Yes, very real acts of intimidation and harrassment, as well as less overt acts of exclusion have in fact occurred on campuses. And a number of those acts of intimidation and harrassment have been driven by the desire to force people to recognise certain impalatable “truths”. People have been tortured and killed because they were heretics who did not accept the religious “truths” of the authorities in power at the time (see the Spanish Inquistion). People have been tortured and killed because they did not accept the political “truths” of the authorities in power at the time (see The Great Terror in Stalinist Russia). And it’s not merely the people who were directly hurt, the desire to insist on recognition of certain truths has held back science, eg Lysenkoism in Stalinist Russia.
    So far the best way we have found of avoiding those sorts of murderous behaviours is to insist that everyone tolerates the existance of other points of view, no matter how offensive they are.

    . One could offer up the kind of empty food and festivals kinds of diversity training that many folks are more comfortable with, or hand out worksheets listing “traits” of various cultures (or just hand out copies of the anti-harassment policies).

    Or one could issue a policy about how students, staff, etc will treat each other and how everyone is expected to handle differences of opinions, explain the reasoning behind the protocols, provide a complaints procedure, and enforce said policy.

    But in the end, getting along requires an ability to look at ourselves as well as others.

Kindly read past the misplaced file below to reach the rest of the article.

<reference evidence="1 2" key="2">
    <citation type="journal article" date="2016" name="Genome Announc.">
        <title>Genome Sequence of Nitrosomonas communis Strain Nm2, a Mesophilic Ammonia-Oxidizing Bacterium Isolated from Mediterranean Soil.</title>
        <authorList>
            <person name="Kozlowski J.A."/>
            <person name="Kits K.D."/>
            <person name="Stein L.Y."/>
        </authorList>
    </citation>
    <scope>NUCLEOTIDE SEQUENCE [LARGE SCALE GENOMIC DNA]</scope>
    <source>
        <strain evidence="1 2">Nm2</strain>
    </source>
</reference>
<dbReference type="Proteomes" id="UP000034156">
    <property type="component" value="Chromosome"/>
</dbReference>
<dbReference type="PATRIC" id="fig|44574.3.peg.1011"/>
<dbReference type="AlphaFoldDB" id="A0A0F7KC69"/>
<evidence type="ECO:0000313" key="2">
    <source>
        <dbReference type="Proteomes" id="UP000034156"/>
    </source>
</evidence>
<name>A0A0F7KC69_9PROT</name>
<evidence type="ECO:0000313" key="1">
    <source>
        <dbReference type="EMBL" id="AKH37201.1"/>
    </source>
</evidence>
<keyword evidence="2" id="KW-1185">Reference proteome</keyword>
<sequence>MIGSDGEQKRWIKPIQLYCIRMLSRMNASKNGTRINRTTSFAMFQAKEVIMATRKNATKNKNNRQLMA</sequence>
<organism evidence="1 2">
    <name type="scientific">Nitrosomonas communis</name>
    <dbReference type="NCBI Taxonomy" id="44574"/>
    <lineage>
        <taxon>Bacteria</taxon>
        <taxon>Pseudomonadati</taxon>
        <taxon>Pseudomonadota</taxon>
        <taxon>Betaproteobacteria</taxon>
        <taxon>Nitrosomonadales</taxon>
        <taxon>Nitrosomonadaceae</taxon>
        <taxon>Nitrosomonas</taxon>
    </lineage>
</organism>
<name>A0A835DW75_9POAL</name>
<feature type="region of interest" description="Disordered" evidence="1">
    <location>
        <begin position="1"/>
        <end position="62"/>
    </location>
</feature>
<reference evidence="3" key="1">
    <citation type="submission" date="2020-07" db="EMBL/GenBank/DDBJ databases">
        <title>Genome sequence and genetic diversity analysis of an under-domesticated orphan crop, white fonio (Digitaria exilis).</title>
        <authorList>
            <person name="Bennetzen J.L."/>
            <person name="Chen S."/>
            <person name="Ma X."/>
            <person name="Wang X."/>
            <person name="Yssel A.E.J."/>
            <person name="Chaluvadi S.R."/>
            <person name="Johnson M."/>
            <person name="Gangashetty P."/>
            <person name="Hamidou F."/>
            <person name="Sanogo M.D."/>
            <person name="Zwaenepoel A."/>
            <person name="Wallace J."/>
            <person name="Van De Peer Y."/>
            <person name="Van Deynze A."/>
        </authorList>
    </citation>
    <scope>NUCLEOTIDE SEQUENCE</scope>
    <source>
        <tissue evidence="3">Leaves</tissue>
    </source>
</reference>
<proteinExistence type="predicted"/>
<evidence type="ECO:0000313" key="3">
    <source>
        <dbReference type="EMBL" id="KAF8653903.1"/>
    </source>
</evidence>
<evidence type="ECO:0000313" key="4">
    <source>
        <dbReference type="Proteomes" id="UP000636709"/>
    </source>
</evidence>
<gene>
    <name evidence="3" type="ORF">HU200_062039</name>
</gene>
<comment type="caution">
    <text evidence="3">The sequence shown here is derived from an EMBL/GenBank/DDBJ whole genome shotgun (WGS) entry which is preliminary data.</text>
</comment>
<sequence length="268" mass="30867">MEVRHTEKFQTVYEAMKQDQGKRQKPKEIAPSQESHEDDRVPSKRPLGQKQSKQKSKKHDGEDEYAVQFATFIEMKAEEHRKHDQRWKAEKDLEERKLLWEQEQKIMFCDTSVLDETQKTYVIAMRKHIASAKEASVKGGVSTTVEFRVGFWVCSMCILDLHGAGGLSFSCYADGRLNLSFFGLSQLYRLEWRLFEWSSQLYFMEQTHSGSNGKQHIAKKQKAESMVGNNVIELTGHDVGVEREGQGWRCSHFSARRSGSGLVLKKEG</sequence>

This is fine. The problem with the Delaware University material is that they tried to oblige other people to adopt their views of what was right. Most of us are probably uncomfortable with being obliged to tolerate differences of opinion (I find it uncomfortable that you are so dismissive of intellectual freedom) – but it’s far better than the alternative.

  35. Andy Freeman says:

    > Very real acts of intimidation and harassment, as well as less overt acts of exclusion has in fact occurred on campuses.

    Since diversity training actually increases those bad things….

  36. But diversity training did not spring up in a vacuum. Very real acts of intimidation and harassment, as well as less overt acts of exclusion has in fact occurred on campuses.

    What I oppose, as does FIRE, is the use of such incidents as the justification to ram a curriculum based on falsehoods and intimidation of students who disagree with far-left ideas about race, class, and the social order.

    I challenge you to go back and find even a single case of FIRE attempting to oppose diversity training based on mutual respect among people. The diversity industry is based on new and different forms of racism and classism that they piggy-back on the legitimate concern you point out.

  37. Folks, this professor’s action is a fine example of what higher education has become. The difference in this situation is that the student actually thought a college campus is a free speech zone. The professor knows what a college campus is–it is a place for indoctrination. There is nowhere in America where free speech is more imperiled than on a college campus.

    Get used to it. This is your future.

  38. Richard Aubrey says:

    One of the most powerful forces on campus is feigned offense.
    You don’t have to be a grad student to see how it works. Just read (between the lines) the student handbook as an entering freshman.

    ‘course, the price is you have to exhibit yourself as a feckless wimp, but apparently it’s worth it to shut up an argument you can’t handle any other way. In fact, being a feckless wimp might be a Good Thing. Shows sensitivity and all that happy horse hockey.